Olive trees are a beautiful addition to your summer garden and even though they can take between three and five years to bear their first fruit, it’s something of an enjoyable challenge for hobby gardeners. However, one of the main problems for olive trees is that they are used to living in warmer, drier climates. In the UK, winter can be pretty extreme, and here, younger trees might not survive. What’s surprising is that it isn’t so much the cold that will harm the tree (although it certainly won’t do it any favours) but more the moisture levels. In fact, what a lot of people don’t realise is that if the air is dry, these hardy trees can manage down to between -8 and -12ºc! But of course, that’s not something you want to risk. So, if you want to grow olives, you’ll need to know how to wrap an olive tree for winter.

How to Wrap an Olive Tree for Winter UK
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What is an Olive Tree?

The olive tree was originally cultivated in Mediterranean regions and there is evidence to suggest that humans have been making use of the fruit as far back as 3000 BC! These evergreen plants are pretty hardy, and they do need cooler temperatures during the winter. But too much of a good thing and you’ll find that frost damage becomes a problem.

During the spring, olive trees need a lot of sunlight in order to blossom and what’s great is that they can be grown both in the ground and in pots.

Young Potted Olive Tree
Young Potted Olive Tree

How To Wrap An Olive Tree For Winter

Wrapping an olive tree will provide the best level of protection against frost and excessive moisture.

What You Need

  • Horticultural fleece (Amazon link – opens in a new tab) or burlap
  • Twine or sturdy string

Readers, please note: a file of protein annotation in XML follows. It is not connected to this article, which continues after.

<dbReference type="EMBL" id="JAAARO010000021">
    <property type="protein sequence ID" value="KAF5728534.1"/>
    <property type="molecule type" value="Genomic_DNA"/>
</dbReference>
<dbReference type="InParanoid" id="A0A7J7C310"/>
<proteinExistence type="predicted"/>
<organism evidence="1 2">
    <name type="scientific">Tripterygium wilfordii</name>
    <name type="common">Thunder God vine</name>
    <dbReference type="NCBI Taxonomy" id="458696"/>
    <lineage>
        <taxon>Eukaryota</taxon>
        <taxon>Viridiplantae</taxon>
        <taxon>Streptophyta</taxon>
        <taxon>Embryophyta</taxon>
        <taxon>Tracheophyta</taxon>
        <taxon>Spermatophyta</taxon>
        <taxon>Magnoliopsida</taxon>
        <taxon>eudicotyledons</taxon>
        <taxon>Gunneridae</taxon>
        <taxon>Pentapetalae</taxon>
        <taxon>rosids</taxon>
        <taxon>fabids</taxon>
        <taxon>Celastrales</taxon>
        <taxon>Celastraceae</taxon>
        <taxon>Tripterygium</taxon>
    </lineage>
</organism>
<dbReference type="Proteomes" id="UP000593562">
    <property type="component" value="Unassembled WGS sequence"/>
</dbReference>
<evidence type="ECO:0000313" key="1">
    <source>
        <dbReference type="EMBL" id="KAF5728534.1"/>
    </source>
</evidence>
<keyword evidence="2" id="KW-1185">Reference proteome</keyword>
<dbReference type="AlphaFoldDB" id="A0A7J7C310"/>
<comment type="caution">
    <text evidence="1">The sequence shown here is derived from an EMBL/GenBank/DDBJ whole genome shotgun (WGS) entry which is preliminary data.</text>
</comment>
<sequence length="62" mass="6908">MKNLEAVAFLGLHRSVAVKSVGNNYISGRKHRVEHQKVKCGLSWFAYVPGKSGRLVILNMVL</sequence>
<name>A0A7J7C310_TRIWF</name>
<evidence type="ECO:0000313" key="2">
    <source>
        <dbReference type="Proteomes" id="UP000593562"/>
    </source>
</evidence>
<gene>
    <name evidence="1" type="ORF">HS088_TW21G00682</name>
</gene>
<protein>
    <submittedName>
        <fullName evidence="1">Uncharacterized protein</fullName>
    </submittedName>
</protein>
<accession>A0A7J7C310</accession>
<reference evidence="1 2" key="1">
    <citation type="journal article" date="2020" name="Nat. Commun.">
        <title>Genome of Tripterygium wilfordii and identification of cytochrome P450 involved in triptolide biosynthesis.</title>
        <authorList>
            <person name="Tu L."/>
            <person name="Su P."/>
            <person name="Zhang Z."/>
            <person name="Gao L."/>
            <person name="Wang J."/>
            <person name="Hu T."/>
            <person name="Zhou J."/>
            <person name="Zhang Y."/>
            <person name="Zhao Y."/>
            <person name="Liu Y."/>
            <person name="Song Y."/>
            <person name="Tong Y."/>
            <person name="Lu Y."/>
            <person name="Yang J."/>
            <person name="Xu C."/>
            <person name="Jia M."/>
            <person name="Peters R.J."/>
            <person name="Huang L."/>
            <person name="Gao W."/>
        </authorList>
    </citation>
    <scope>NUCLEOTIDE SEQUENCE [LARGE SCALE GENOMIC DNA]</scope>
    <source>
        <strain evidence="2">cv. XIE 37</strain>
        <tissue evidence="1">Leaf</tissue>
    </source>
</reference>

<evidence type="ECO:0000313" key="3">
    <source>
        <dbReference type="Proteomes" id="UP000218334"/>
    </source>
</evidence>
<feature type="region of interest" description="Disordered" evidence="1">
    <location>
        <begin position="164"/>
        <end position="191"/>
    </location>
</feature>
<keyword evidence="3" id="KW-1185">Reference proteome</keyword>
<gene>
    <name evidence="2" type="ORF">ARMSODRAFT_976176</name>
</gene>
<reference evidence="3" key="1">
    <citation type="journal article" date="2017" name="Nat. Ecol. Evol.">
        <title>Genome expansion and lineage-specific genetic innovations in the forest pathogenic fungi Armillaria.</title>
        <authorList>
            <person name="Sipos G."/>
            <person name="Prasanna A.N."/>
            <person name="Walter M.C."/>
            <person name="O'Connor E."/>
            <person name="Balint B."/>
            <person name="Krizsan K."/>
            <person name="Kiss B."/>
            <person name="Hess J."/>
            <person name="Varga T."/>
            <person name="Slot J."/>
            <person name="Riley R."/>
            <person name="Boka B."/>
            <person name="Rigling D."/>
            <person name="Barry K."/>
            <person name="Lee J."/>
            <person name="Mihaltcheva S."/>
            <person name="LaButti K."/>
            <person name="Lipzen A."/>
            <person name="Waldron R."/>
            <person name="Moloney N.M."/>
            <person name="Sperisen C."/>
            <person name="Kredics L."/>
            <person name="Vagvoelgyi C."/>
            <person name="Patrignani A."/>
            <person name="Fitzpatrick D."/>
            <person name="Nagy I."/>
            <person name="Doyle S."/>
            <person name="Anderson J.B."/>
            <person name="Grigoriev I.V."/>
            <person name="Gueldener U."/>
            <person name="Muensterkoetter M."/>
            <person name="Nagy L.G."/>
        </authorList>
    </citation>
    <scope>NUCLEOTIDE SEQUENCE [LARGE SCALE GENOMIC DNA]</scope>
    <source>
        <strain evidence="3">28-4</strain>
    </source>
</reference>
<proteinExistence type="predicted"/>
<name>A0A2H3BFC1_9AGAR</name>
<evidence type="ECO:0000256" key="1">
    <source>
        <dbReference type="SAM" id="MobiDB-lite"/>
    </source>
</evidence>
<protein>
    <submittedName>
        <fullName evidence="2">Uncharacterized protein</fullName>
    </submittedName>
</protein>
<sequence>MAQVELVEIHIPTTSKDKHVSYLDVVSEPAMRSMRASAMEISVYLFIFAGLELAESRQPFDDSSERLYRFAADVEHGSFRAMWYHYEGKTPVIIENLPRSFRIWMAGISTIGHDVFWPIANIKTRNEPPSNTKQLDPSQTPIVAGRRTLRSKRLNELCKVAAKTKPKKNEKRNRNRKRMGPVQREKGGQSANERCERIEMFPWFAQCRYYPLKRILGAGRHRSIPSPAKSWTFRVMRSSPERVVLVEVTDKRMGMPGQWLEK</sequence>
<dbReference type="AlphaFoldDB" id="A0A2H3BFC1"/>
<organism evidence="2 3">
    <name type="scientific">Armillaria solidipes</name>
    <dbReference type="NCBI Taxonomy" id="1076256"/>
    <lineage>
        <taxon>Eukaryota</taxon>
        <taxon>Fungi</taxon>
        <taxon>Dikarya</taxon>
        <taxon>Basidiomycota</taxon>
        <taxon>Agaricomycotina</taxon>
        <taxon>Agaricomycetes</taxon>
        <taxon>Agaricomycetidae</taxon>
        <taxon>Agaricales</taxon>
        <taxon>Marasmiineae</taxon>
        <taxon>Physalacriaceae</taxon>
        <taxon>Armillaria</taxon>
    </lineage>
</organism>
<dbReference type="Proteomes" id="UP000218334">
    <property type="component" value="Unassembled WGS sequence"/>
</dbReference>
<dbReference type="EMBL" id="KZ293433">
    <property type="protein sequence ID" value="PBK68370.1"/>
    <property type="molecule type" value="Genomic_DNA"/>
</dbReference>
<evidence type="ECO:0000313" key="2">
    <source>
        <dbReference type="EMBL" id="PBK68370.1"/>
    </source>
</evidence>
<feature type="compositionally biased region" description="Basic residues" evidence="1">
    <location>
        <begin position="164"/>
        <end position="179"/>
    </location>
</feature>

• Scissors
  • (Optional) Bubble wrap for potted trees
  • (Optional) Straw or mulch for added insulation

1 – Choose the Right Time

Begin wrapping your olive tree when consistent cold weather is forecasted, typically late autumn or early winter.

2 – Clean and Prune

Remove any dead or diseased branches from the tree. This helps in ensuring the tree’s health and makes the wrapping process easier.

3 – Water

2 to 3 days before any forecasted frost, water your olive tree well.

4 – Start with the Trunk

Begin at the base of the tree trunk and wrap the horticultural fleece or burlap around the trunk, working your way upwards. Ensure that each layer slightly overlaps the previous one for maximum protection.

5 – Secure the Wrapping

Use twine or sturdy string to tie the fleece or burlap in place at various points, ensuring it’s snug but not too tight.

6 – Protect the Canopy

Drape a larger piece of horticultural fleece over the top canopy of the tree. This will protect the leaves and branches from frost and cold winds.

7 – Secure the Top

Tie the fleece around the lower branches to keep it in place, ensuring that the entire canopy is covered.

8 – Additional Insulation (Optional)

For added protection during extremely cold periods, remove any weeds that may be there and place a layer of straw or mulch around the base of the tree. This helps insulate the roots as Kathy Low, U.C. Master Gardener, Solano County says “Bare soil radiates heat” and we don’t want that.

9 – Potted Trees

If your olive tree is in a pot, wrap the pot itself with bubble wrap or additional burlap. This provides extra insulation to the roots. Ensure there’s proper drainage to prevent waterlogging.

10 – Monitor the Weather

On warmer days, you can temporarily remove the wrapping to allow the tree to breathe and get sunlight. Always re-wrap the tree if cold temperatures or frost are expected.

11 – Unwrap in Spring

Once the threat of the last frost has passed in the spring, carefully unwrap your olive tree. This allows it to resume its normal growth and enjoy the warmer weather.

Note: Always monitor your wrapped tree throughout the winter to ensure the wrapping remains secure and the tree remains healthy. Adjust as necessary based on weather conditions.

How to Protect Potted Olive Tree in Winter

As well as wrapping, there are also other ways to keep your tree warm and dry during the winter season. One of the greatest things about growing an olive tree in a container is that you have the freedom to move it around. This means that it is possible to bring your tree indoors throughout the winter if you have the space to do so. Even if you can’t bring it into the house, a greenhouse or shed will be better than leaving it outdoors. You might also consider using bubble wrap to wrap the pot which will protect the roots and keep it out of the cold. If your tree is staying outside, placing the potted tree as close to a window as possible will allow it to share some of the heat from the house.